Book Review: The Clone Codes

The Clone Codes
by Patricia C. McKissack, Frederick L. McKissack, and John McKissack

I wanted to like this book. I’m always on the lookout for good young adult science fiction, and this looked perfect: a future where clones are created as servants, with safeguards and restrictions genetically built in to make them the perfect slaves. Thirteen-year-old Leanna grows up believing that clones are less than human, until her mother is arrested for being part of the radical Liberty Bell movement that is working to prove that clones are equal and should be free.

This is the kind of thing that science fiction does so well: explore sociological themes in a subtle way that can open us up to thinking about our own society in a new way. However, this book has all the subtlety of a brick wall. From the opening scene, in which Leanna is participating through school in a virtual re-enactment of an Underground Railroad escape led by Harriet Tubman, it’s clear that this book is intended to teach, both about history and about the evils of slavery. This is not science fiction; it’s a lesson that’s not very cleverly disguised as science fiction.

It’s not even very well written, which surprised me since the authors (at least, two of the three of them) have won multiple major awards. The writing style is choppy, the story and character development simplistic, and there’s an awful lot of “telling” when there should be “showing.” There are multiple plot inconsistencies. Minor ones, to be sure, but it was enough to annoy me. I don’t understand how such acclaimed authors could have written such a book, but when I look at their bio, apparently their other books have been non-fiction. I guess that there must be a big enough difference between non-fiction writing and fiction writing — science fiction in particular — that skill in one area doesn’t necessarily translate into skill in the other. I did wonder whether the short sentences and simplistic plot were intended to address those with reading challenges, however the press materials that Scholastic sent don’t say that, and I think even kids with reading challenges will spot the too-obvious lessons in this book.

I don’t normally post a review when I can’t say anything good about a book. I figure that every author pours their heart and soul into a book, and no author deserves to have their work publicly trashed. If I can’t find enough good to say about a book, I usually decline to review it, which I guess makes my reviews more recommendations than reviews.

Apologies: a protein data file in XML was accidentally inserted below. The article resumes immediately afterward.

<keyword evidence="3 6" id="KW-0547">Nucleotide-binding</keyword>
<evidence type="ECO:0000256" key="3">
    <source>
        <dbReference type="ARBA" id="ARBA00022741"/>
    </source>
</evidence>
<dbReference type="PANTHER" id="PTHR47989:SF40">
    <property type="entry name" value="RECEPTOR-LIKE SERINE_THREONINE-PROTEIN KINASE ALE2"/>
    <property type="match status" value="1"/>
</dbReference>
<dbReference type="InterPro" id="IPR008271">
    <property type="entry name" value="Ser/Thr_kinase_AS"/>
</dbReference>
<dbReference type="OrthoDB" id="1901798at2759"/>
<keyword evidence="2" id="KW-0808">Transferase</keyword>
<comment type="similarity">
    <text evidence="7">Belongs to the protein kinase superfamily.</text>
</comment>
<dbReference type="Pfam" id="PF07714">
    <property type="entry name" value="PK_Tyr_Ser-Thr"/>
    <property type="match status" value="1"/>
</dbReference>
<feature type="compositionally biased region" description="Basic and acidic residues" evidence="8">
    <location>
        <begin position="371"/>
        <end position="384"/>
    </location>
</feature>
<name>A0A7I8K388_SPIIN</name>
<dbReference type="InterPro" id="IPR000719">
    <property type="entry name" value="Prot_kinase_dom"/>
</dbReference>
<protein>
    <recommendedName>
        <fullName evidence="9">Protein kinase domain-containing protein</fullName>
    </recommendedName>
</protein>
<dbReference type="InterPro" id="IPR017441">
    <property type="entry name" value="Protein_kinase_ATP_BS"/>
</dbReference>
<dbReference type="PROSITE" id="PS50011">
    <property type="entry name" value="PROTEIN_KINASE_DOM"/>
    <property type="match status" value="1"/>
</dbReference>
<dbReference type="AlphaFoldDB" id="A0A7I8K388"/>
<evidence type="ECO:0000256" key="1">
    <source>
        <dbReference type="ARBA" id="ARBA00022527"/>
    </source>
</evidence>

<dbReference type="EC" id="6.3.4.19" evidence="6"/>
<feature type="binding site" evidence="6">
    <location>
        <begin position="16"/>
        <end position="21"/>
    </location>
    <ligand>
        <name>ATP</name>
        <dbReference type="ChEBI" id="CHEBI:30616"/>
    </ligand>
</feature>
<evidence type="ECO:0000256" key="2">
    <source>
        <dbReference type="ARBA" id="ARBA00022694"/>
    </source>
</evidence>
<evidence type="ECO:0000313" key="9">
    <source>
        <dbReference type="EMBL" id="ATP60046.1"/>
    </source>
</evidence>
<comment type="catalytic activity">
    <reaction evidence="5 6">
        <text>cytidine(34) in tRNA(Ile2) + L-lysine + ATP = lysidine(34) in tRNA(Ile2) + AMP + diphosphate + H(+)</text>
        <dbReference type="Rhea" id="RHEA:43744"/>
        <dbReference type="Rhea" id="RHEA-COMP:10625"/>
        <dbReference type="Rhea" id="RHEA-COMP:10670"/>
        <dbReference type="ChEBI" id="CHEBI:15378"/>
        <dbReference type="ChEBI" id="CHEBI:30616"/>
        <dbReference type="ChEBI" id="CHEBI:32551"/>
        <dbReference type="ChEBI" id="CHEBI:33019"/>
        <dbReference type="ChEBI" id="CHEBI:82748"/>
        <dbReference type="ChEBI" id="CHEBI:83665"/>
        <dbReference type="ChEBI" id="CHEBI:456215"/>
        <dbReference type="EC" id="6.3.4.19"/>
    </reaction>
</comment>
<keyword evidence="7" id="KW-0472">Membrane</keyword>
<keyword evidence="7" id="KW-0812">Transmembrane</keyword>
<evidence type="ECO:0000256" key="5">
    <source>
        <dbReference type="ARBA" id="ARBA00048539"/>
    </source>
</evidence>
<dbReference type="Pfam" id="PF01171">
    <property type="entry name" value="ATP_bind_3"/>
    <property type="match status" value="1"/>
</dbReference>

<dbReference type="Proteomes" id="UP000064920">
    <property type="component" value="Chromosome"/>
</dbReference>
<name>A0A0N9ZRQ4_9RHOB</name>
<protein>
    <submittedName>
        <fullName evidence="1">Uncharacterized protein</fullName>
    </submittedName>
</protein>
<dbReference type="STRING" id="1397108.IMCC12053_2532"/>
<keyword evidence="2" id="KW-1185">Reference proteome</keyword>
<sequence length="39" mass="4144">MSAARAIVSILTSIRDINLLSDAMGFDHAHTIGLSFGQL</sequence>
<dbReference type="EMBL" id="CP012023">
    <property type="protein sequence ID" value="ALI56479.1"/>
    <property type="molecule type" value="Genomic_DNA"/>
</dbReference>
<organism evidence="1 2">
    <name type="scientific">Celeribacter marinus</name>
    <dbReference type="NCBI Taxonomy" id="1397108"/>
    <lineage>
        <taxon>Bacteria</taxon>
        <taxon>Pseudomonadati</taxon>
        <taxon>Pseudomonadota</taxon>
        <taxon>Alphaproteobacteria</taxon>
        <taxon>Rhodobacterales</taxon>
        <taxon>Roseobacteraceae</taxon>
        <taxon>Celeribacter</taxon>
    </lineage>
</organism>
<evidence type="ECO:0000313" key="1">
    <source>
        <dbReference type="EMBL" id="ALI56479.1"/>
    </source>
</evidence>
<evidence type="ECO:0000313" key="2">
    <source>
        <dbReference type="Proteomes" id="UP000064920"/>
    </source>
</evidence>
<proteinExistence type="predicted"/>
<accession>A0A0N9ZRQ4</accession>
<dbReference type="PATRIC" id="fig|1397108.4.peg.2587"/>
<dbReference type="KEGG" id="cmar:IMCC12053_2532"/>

However, there were a couple of things that annoyed me enough about this book to make me want to post this. The first is the apparent assumption that science fiction is easy to write, and any writer can jump on board and write science fiction. I have spent my life reading science fiction and fantasy, starting in elementary school. I took a college lit class on science fiction. I’ve studied YA fantasy and science fiction pretty intensely over the last several years in my roles as both blogger and publisher focusing on the genre. And I can tell you that there’s nothing easy about writing science fiction. It’s probably one of the hardest genres to write well. You have to have all the literary skills required to write any fiction, but in addition you have to have believable world-building and credible science. You have to develop characters that may be very different from us, such as non-human species or genetically modified clones, and yet make it possible for the human reader to understand and identify with them. If you include sociological themes, you have to do it in a subtle, thought-provoking way, and not hit the reader over the head. Books like The Clone Codes are just disrespectful to the genre.

The other thing that annoys me is that I feel that this book wouldn’t have been published if the authors hadn’t been award-winning, well-known authors. If this book had come in the slush pile, an editor wouldn’t have gotten past the first page. With the limited number of books being published, that this one was published means that another book, maybe more well-deserving but with an unknown author, was not.

FTC required disclosure: I received a review copy of The Clone Codes from the publisher. The links above are Amazon Associate links, and I earn a very small percentage of any sales made through the links. Neither of these things influenced my review.